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Medes

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The Oxford Companion to the Bible What is This? Provides authoritative interpretive entries on Biblical people, places, beliefs, events, and secular influences.

    Medes

    The Medes (Map 7:J3), like the Persians, were a people of Aryan (Iranian) speech who probably entered the ancient Near East from the north. They were first encountered by the Assyrians about 835 BCE; they occupied the north Zagros Mountain region and far eastward. The “strong Medes” bred excellent horses and suffered frequent Assyrian incursions. Sargon II in 713 BCE received the submission of some fifty of their chieftains, but in the 670s a leader named Kashtariti (Khshathrita) of Kar‐Kashshi in Media was building a formidable power. With Ecbatana (Achmetha) as capital, the Medes soon rose to be rulers of an empire that reached from the central Zagros to Turkestan and included Persis and, by 600 BCE, Armenia and eastern Anatolia as well. Under the warrior king Cyaxares, after a period of Scythian dominance, they had captured Nineveh in 612 BCE and shared the Assyrian kingdom with the Babylonians, thus attracting the attention of Jeremiah (51.11, 28; see also Isa. 13.17; 21.2). But in 550 BCE their elderly king Astyages was conquered by Cyrus the Persian, whose mother was said to have been a Mede.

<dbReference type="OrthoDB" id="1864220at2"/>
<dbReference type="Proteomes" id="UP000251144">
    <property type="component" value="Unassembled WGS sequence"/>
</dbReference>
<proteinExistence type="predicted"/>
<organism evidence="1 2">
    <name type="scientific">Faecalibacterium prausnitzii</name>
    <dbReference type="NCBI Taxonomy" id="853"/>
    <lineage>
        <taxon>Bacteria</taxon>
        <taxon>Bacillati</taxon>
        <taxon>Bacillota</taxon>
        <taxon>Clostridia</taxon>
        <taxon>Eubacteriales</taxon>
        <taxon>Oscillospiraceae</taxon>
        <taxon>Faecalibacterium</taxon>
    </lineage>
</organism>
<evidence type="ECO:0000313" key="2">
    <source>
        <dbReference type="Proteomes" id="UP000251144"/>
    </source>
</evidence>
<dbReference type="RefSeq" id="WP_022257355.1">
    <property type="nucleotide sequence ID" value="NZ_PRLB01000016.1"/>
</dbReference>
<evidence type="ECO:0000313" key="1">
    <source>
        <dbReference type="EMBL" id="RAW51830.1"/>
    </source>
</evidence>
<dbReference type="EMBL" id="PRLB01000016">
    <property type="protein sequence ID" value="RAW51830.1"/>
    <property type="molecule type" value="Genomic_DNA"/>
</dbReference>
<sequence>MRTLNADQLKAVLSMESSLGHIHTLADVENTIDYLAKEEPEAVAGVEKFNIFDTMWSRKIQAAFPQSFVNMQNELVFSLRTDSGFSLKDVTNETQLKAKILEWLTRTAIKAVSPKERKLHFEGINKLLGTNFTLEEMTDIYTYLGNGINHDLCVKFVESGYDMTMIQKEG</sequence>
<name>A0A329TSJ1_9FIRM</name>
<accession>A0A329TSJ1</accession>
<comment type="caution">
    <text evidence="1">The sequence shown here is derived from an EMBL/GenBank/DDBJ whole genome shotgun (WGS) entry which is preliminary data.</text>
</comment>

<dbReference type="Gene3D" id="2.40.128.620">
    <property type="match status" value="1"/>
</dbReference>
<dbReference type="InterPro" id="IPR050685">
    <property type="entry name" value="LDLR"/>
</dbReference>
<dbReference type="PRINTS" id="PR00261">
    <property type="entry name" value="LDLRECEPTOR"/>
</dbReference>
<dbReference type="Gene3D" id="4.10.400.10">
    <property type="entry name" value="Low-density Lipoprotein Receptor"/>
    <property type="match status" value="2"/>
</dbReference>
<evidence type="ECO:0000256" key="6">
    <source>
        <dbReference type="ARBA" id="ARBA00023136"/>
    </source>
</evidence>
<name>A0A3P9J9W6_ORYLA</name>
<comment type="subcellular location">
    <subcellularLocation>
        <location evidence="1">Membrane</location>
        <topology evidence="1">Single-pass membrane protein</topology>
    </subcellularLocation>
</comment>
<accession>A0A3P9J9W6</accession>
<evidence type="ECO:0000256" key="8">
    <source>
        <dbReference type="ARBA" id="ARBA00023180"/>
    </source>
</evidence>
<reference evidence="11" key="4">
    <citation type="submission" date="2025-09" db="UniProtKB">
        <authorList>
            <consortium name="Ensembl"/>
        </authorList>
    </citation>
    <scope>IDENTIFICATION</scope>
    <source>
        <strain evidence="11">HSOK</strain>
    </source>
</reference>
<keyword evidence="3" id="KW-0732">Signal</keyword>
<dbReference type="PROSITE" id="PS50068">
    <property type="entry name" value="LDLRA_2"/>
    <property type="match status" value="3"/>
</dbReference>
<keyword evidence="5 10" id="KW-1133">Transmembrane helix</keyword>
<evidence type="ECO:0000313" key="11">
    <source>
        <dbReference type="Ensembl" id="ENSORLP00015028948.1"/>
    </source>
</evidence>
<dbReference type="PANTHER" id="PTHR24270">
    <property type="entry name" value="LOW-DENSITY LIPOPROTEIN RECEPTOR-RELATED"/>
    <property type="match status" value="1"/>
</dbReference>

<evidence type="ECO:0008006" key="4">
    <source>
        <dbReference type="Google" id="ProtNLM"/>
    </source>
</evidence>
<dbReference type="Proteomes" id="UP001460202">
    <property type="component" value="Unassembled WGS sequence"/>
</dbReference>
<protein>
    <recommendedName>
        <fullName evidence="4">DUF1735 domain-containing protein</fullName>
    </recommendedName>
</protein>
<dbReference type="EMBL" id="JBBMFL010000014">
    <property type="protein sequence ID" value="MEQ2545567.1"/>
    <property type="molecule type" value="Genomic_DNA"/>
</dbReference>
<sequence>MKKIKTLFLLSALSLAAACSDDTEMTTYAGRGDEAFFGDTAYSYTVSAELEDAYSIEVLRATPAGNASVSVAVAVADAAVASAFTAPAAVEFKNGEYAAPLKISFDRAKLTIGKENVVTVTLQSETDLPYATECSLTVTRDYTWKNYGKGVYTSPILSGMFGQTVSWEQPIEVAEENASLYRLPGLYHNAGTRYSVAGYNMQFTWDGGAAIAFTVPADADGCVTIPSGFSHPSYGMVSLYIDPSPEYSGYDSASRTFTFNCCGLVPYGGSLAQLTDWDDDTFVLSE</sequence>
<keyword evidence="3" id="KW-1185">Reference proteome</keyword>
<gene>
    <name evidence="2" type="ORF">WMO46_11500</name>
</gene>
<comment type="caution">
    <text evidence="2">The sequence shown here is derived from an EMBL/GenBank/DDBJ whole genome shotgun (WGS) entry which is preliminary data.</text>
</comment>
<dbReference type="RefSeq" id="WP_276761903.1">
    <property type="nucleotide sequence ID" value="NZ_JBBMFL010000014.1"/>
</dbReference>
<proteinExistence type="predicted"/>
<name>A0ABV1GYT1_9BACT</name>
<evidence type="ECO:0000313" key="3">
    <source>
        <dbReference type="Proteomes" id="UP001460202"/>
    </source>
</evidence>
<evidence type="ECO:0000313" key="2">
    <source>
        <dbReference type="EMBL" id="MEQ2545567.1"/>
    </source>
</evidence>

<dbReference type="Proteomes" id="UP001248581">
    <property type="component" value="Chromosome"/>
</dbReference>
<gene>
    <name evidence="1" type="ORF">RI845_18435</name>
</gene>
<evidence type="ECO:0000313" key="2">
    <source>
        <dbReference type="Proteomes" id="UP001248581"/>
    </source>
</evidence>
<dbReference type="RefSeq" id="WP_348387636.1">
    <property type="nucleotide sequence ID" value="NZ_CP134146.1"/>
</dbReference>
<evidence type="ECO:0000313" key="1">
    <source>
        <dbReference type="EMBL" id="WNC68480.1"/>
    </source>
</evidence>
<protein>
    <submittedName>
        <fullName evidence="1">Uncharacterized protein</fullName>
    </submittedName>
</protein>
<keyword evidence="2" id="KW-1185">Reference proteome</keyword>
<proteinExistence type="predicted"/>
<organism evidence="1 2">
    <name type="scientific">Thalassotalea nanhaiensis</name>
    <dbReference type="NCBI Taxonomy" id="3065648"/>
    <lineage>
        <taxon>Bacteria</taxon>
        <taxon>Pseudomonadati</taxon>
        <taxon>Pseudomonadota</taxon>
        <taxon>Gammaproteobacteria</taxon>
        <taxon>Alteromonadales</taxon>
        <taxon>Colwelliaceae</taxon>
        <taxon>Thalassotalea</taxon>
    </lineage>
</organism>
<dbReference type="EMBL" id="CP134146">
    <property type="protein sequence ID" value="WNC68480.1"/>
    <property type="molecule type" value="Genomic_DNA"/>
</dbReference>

Under Cyrus the Medes were to some extent corulers of the empire; in fact, for several centuries the outside world continued to apply the name “Mede” to the imperial power (see, e.g., Esther 1.3). But after Darius usurped the throne the Medes rose unsuccessfully in revolt (522–521 BCE) and lost such privileged status as they had enjoyed. There does, however, seem to have been a considerable Median legacy in the institutions and titulature of the Persian court, and the Magi who formed the Iranian clergy were in origin a Median clan. The Medes are also mentioned as a nationality in Acts 2.9.

    J. M. Cook

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    Oxford University Press

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